World Wildlife Fund Sustainability Works

filtered by category: Forests

  • Date: 14 July 2021
  • Author: Christa Anderson and Martha Stevenson, World Wildlife Fund

Nature-Based Solutions in Science-Based Targets

Many companies strive to include Nature-Based Solutions (NBS) in their climate strategies within the Science Based Targets initiative (SBTi).1 When done right, NBS for climate mitigation are a genuine win-win. Companies deliver on their climate goals and simultaneously support nature and address societal challenges. Here we provide a brief outline of how NBS fit into Science-Based Targets and what’s coming soon.

Continue reading
  • Date: 13 July 2021
  • Author: Karla Canavan, VP, Commodity Trade and Finance, Katherine Devine, Director of Business Case Development, WWF

Before net-zero commitments became all the rage, companies were pledging to eliminate deforestation from their supply chains. Deforestation and habitat conversion are powerful contributors to climate change, accounting for about 15% or more of global GHG emissions. Despite increasing numbers of commitments and a decade of effort in some cases, companies have struggled to achieve them. It’s not surprising; there are many complex issues in supply chains that could contribute to deforestation and conversion. These range from multiple direct and indirect suppliers, lack of traceability, lack of government support, fluctuating market forces—such as increasing global demand from China, and more. Nevertheless, addressing the challenge of taking deforestation and conversion out of global supply chains (Deforestation- and Conversion-Free, or DCF) can not wait.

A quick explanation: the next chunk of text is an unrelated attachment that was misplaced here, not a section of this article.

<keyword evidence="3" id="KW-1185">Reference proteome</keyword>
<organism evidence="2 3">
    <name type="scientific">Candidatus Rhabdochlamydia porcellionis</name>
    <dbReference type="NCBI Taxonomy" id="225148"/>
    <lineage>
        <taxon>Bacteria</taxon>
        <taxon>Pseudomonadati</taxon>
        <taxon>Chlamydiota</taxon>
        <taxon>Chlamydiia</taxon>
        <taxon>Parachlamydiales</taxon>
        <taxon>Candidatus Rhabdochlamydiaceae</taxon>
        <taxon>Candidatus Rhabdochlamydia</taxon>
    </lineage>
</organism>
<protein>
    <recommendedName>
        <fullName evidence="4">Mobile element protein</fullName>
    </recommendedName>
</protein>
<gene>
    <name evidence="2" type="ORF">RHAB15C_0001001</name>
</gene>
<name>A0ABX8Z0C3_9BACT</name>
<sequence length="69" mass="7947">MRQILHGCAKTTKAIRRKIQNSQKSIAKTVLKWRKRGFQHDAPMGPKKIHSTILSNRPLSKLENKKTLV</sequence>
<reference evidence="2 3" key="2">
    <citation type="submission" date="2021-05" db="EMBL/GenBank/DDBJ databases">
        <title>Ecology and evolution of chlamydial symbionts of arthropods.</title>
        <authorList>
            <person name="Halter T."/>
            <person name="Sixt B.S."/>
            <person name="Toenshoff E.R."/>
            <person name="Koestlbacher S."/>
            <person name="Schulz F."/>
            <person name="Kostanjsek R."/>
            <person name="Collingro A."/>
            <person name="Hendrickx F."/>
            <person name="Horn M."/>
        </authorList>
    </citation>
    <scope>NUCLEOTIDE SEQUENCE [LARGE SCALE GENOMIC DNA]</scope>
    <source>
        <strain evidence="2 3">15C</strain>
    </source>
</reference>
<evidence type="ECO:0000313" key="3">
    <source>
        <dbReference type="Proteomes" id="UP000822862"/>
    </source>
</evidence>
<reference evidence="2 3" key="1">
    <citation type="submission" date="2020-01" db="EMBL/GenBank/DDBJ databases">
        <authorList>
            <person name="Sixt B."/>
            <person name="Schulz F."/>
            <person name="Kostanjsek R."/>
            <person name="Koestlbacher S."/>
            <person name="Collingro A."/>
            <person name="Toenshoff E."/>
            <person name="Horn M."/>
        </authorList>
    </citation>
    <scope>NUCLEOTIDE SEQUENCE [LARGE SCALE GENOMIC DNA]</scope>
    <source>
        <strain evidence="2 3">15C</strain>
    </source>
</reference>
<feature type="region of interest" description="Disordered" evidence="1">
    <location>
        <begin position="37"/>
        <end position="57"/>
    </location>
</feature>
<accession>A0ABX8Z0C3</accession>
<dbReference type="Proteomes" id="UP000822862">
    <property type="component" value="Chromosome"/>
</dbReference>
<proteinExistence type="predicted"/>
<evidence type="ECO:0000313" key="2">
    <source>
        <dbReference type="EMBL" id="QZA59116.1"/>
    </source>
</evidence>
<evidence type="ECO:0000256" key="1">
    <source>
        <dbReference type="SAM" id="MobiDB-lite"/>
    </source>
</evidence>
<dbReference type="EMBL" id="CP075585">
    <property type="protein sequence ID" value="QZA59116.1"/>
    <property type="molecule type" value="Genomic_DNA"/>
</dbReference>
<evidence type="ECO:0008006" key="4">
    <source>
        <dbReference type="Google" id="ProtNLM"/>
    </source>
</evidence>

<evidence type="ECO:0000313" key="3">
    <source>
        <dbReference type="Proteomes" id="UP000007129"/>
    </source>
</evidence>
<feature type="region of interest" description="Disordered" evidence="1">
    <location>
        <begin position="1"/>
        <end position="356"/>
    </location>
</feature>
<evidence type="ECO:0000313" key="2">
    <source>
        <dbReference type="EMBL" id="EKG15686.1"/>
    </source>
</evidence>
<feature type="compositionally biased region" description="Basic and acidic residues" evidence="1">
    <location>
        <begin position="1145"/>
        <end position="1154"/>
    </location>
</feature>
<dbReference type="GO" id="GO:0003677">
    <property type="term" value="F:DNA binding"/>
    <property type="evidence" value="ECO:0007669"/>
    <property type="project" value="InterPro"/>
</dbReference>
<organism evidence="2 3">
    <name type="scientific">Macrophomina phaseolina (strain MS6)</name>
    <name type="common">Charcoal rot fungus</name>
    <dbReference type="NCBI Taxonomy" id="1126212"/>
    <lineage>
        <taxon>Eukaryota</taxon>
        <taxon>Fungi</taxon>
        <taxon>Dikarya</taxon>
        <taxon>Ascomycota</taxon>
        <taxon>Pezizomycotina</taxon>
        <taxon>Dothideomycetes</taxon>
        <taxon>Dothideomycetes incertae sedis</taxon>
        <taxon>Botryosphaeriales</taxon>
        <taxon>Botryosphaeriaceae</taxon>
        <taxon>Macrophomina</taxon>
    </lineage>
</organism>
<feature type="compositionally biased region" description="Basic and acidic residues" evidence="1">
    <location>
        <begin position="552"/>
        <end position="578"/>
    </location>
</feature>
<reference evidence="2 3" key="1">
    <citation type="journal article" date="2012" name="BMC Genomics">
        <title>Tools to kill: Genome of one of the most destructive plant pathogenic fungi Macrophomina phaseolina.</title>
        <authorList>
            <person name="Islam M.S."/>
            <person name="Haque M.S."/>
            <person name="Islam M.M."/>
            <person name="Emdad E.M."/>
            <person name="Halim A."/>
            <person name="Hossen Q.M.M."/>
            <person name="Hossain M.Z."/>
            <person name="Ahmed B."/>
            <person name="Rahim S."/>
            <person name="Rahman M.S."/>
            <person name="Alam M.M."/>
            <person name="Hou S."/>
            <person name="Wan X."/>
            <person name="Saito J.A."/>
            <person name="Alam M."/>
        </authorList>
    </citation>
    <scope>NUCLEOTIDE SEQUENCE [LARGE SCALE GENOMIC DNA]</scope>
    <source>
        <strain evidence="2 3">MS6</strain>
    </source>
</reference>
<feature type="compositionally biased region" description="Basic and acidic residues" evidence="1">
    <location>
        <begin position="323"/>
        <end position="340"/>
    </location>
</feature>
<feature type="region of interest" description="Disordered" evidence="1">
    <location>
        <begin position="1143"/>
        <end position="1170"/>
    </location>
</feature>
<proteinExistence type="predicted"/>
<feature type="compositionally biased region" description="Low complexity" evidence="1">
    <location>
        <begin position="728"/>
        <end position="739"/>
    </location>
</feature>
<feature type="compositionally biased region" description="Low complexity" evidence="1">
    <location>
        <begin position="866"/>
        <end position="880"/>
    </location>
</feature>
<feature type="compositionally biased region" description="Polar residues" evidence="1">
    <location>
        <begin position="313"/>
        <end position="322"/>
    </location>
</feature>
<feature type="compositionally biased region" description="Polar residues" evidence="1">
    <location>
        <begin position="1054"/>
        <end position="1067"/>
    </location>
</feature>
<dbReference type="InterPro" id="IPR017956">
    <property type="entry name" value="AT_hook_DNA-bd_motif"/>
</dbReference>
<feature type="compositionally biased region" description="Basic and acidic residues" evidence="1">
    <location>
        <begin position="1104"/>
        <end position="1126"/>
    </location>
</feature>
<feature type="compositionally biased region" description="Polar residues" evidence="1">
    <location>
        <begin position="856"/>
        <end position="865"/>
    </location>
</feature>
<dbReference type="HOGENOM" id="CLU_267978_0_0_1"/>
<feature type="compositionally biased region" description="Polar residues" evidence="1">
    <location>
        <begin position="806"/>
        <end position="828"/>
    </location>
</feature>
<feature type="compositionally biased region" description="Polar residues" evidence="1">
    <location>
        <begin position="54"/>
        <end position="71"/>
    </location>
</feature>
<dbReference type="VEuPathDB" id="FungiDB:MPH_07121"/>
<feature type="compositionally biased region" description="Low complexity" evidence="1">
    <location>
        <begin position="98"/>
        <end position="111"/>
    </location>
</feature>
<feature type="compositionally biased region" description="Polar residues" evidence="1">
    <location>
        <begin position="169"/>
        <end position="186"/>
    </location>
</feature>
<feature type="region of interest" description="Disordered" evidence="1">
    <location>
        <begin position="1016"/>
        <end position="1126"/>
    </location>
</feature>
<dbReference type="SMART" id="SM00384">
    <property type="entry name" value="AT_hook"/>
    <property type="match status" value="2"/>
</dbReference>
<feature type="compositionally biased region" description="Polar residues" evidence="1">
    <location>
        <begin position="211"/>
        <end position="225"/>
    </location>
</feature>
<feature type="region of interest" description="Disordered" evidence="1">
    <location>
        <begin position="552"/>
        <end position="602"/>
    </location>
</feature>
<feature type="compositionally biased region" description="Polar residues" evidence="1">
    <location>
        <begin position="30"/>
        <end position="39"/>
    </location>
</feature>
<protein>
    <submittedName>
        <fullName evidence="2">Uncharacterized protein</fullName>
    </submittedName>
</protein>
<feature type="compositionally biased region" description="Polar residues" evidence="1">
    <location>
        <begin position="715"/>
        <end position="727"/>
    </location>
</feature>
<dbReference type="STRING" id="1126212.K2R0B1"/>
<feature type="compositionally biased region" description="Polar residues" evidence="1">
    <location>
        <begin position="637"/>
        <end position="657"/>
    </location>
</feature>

Continue reading
  • Date: 20 October 2020
  • Author: Kerry Cesareo, Senior Vice President, Forests, World Wildlife Fund

Clearer public-private pathways are putting us on the right track

The end of 2020 marks a crossroads that is both deeply worrying and quite exciting. Deforestation and conversion of natural ecosystems continue unabated, with 3.8 million hectares of tropical primary forest lost in 2019—a 2.8% increase from the previous year. Wildfires rage from the Amazon to the Arctic, and the recent Living Planet Report released by World Wildlife Fund (WWF) shows an average 68% decrease in population sizes of mammals, birds, amphibians, reptiles, and fish in less than 50 years. Deforestation is enabling more human-animal contact and raising the chances of new pandemics spilling over to humans; it also continues to be a primary driver of climate change, creating a vicious cycle.